Denise Purtzer

That’s a great suggestion. They even have classes around how to become a drop shipper on Shopify, like Drop Shipping Lifestyle teaches that and gives you all of the tools out of the box that you need. And so it really holds your hand through that process and allows you to understand how to become an online marketer.

Sarah Elizabeth

Yeah. It’s a good side of not being alone and the bad sides that you have lots of competition.

Denise Purtzer

Yeah, yeah. But generally the drop shippers will sell larger ticket items that are heavy and might not be inventory at other places, like wine cooler cases or hot tubs or steam showers or all these sorts of things that are high ticket items. So you’ve got a very specific audience that you’re working with, a high ticket item. So a little bit more margin in there to pull from.

Sarah Elizabeth

People might be amazed if they realize how many bounce houses are sold every month, for example. We have lots of clients that sell bounce houses, and some of the specific items. Usually you have a store with just a few SKUs, but they are very specific and okay, as Denise was saying.

Denise Purtzer

Getting creative during these times, right?

Sarah Elizabeth

Yeah.

Denise Purtzer

Well, great. I think we’ve learned that there are countless ways to evaluate and choose an ecommerce platform. You just have to make sure that you’re investing enough time into your launch to account for that customization, the testing, the tweaking that’s needed that you have a successful launch. And then obviously we would be failing if we didn’t remind you that security is about more than safely handling sensitive data. That’s something that we didn’t get into all the compliance and stuff, but hiring and outsourcing those partners to make sure that they’re doing everything according to the legal and security reasons are so important as well.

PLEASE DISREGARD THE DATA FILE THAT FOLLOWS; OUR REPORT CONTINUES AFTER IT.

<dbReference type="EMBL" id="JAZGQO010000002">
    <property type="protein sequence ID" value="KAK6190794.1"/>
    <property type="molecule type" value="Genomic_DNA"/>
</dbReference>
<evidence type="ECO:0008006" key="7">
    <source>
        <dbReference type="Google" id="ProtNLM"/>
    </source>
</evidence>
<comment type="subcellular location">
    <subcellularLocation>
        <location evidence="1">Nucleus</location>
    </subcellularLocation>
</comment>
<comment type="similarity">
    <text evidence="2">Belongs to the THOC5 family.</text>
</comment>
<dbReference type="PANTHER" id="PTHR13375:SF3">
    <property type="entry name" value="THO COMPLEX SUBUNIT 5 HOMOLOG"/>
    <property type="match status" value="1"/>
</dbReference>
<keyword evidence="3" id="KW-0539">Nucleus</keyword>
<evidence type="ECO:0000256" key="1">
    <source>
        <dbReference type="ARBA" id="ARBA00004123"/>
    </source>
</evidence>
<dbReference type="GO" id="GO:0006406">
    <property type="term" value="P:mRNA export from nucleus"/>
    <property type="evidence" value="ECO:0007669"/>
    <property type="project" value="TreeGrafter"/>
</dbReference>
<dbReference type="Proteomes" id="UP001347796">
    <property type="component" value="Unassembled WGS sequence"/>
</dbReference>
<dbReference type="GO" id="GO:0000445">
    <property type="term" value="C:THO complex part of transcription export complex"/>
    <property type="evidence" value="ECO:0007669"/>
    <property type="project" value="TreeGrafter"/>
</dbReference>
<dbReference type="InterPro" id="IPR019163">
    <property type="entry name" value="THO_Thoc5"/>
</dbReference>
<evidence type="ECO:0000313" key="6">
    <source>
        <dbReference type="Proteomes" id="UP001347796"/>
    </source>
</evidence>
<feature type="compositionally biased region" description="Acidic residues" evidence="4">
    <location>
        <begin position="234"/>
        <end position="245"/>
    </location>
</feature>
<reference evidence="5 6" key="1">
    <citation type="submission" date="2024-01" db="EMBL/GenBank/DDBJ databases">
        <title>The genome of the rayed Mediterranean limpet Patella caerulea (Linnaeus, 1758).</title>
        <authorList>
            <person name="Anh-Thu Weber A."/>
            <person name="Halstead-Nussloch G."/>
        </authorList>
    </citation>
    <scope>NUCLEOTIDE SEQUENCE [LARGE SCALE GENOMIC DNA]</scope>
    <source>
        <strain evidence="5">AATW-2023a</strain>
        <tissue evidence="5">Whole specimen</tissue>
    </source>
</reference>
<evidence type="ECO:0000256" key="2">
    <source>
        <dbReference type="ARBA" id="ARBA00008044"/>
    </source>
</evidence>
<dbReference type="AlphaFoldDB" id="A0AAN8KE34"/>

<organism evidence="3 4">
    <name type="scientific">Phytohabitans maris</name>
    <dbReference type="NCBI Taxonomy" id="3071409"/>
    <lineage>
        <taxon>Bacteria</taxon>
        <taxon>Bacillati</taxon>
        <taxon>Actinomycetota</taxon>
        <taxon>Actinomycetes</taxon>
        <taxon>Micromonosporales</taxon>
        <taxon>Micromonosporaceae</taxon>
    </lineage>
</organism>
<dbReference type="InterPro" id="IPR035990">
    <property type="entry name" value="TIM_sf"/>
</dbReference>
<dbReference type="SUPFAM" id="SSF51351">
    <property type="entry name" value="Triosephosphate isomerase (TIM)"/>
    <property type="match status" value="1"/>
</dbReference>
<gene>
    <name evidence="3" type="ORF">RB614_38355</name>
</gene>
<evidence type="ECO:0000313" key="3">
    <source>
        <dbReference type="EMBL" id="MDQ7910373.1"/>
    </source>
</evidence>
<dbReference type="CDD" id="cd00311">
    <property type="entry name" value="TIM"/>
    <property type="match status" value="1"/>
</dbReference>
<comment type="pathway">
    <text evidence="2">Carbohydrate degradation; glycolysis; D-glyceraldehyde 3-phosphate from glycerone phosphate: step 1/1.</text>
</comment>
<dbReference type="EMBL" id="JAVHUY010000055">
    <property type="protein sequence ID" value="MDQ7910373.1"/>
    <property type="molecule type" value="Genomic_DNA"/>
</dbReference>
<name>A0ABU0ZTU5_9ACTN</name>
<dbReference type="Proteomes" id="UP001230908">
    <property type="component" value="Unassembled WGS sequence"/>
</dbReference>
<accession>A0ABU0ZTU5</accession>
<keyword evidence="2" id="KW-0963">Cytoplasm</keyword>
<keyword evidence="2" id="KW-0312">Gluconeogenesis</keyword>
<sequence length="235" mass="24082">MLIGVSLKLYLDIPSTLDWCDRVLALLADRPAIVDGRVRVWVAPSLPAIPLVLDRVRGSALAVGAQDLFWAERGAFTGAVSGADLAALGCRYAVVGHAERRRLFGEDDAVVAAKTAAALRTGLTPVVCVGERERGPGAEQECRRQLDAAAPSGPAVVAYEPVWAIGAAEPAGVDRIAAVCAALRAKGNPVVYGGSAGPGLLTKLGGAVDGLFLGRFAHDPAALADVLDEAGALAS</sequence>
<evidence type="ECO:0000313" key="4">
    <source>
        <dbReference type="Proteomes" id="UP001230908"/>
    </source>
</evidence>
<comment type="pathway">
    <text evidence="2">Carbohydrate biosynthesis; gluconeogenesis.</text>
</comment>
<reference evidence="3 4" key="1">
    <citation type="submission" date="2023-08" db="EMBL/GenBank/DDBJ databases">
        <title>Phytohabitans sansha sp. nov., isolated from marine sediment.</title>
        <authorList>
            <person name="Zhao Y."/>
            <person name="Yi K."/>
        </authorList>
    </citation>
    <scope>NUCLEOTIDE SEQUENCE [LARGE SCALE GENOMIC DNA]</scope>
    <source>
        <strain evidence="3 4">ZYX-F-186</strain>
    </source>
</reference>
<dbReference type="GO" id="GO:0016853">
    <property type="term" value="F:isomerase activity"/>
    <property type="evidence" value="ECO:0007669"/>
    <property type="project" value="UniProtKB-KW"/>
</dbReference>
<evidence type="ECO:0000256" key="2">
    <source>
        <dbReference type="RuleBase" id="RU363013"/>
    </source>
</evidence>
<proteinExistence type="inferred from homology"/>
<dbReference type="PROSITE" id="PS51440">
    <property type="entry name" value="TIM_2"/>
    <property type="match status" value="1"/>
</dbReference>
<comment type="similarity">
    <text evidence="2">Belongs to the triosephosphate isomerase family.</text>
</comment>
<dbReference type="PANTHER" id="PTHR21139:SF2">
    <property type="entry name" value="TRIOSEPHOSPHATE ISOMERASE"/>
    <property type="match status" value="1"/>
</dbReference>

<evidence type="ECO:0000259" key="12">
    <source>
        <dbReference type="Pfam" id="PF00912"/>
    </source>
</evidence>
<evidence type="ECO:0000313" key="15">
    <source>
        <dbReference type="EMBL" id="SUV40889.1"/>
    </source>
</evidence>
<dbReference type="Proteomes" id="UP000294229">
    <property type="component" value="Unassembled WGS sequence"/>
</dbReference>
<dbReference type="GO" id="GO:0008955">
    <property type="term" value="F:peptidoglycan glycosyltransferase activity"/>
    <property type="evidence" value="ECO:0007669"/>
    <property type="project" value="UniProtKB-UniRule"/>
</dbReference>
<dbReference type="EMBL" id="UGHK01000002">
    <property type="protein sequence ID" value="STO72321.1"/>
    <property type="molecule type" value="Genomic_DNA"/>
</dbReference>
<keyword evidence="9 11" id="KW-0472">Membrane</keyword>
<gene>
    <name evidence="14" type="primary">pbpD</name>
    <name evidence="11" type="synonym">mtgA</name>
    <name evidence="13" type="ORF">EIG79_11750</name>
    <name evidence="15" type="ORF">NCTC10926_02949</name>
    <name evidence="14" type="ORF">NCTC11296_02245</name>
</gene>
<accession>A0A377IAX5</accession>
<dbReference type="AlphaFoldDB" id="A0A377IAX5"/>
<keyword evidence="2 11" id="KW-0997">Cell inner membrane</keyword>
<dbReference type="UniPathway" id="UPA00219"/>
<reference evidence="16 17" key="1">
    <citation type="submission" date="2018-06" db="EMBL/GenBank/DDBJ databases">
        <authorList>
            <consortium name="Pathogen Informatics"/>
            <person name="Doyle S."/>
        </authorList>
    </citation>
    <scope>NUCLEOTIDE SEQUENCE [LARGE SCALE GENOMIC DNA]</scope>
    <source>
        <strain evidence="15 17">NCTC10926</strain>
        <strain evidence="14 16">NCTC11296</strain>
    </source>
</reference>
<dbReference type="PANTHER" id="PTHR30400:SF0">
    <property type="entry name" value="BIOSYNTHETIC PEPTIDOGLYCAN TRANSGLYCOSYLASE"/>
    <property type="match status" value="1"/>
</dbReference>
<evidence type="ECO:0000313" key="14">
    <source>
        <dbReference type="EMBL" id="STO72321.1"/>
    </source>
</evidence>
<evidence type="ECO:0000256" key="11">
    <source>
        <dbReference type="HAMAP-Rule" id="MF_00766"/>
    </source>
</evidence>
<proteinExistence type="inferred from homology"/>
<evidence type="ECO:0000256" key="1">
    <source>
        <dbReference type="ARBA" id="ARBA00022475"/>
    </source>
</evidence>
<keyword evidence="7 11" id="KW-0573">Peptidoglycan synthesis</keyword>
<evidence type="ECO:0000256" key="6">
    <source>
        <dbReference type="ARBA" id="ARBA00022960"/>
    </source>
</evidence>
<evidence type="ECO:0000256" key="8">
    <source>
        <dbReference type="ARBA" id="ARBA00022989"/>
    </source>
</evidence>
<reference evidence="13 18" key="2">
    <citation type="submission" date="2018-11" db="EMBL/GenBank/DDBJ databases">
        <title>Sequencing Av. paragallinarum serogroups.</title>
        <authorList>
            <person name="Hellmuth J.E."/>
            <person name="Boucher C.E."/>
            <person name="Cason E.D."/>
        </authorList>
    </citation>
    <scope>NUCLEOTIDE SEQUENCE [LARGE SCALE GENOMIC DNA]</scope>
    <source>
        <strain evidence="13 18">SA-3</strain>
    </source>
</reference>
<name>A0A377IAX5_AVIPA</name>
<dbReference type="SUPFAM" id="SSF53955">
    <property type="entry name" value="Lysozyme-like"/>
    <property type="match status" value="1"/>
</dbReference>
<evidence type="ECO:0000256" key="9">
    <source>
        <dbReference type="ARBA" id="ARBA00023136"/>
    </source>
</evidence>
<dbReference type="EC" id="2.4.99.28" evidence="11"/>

So if you’d like to know more about how to prevent ecommerce fraud, visit our website. We have a ton of resources dedicated to this very topic, as well as lots of other things that we’ve covered today. And that said, www.Clear.Sale. And if you have any questions, you can always reach out to us at podcast.clear.sale.

Thanks for listening to the Gateway to E-Commerce podcast, where global ecommerce leaders discuss challenges, best practices, tech, and secrets to success. You can subscribe to our podcast on Apple Podcasts, Spotify, or Google Play. And please don’t forget to leave us a review. Join us next time for episode five, where Rafael is going to share an update on the latest news in ecommerce. See you then!

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For more ecommerce insights, visit us on our website at Clear.Sale.